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22 Replies to "Why a police officer might turn up at your door, with questions"

  • comment-avatar
    William Brewer June 16, 2010 (10:20 am)

    Excellent idea. I hope they cover a wide cross section of West Seattle.

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    rudy June 16, 2010 (10:30 am)

    Thanks for the heads up, it’s not usually a good thing when there’s an officer on your doorstep….

  • comment-avatar
    arborheightsdad June 16, 2010 (10:41 am)

    While we have not had a lot of major issues in our neighborhood, I would welcome a visit.

  • comment-avatar
    marty June 16, 2010 (10:49 am)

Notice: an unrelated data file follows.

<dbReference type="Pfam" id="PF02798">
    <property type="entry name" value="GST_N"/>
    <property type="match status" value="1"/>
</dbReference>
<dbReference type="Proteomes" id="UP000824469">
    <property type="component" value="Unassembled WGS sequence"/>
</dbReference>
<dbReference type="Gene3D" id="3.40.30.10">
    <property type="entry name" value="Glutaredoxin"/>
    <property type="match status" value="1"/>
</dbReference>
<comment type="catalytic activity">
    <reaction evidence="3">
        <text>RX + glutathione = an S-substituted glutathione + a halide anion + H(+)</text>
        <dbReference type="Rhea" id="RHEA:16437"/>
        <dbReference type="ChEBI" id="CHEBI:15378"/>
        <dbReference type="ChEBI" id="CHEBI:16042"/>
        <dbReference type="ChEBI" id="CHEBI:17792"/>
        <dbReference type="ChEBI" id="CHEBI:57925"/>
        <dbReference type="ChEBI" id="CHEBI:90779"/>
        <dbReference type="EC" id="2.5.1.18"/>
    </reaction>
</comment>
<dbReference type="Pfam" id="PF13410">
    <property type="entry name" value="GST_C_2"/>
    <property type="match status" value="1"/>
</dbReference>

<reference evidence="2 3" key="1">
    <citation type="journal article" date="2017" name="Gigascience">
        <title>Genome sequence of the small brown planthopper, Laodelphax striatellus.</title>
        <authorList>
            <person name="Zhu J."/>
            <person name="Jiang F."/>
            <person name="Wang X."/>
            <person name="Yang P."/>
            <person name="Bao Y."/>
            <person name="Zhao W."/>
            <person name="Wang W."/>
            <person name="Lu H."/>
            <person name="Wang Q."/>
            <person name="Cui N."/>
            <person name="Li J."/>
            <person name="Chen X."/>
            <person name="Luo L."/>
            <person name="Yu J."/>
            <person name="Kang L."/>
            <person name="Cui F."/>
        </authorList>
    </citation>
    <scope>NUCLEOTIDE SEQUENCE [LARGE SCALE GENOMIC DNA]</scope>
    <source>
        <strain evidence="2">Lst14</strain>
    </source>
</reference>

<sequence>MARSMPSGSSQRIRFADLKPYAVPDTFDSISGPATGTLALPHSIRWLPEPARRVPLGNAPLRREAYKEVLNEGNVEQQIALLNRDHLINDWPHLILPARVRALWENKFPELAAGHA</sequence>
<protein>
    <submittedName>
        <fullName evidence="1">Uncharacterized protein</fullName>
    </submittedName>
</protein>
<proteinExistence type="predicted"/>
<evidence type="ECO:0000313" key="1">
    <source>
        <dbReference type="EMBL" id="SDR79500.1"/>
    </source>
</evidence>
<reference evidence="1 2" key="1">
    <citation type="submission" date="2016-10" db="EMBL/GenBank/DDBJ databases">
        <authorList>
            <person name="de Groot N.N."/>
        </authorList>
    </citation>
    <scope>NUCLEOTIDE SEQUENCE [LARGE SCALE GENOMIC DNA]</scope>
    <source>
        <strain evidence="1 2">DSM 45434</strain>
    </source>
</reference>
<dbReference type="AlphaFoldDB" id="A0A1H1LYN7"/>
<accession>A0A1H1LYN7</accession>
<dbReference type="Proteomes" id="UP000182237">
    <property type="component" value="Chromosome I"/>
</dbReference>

After all of the commotion here on Alki last weekend I could make several suggestions. This is a great idea…

  • comment-avatar
    Krystal June 16, 2010 (11:46 am)

    I would LOVE to speak with them! Great idea.

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    Trader Yes June 16, 2010 (1:30 pm)

    Lets hope they respect No Solicitation signs..

  • comment-avatar
    Hylite June 16, 2010 (2:57 pm)

    Good link Nick
    It sound like the police are going to start building files on people. Log your opinion to make a map of files to mark out who’s good and who’s the people that may not like them for what ever reason could end up being a real bad idea When they start abusing the Info.

  • comment-avatar
    Charles June 16, 2010 (3:19 pm)

    I’m pretty sure police officers doing public outreach doesn’t count as “solicitation”, TY.

  • comment-avatar
    mpento June 16, 2010 (3:42 pm)

    They’re making a list, they’re checking it twice. They’re gonna find out who’s naughty or nice. I wonder if they will coordinate with the electricty usage? Time for those solar panels dude!

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    steve June 16, 2010 (4:45 pm)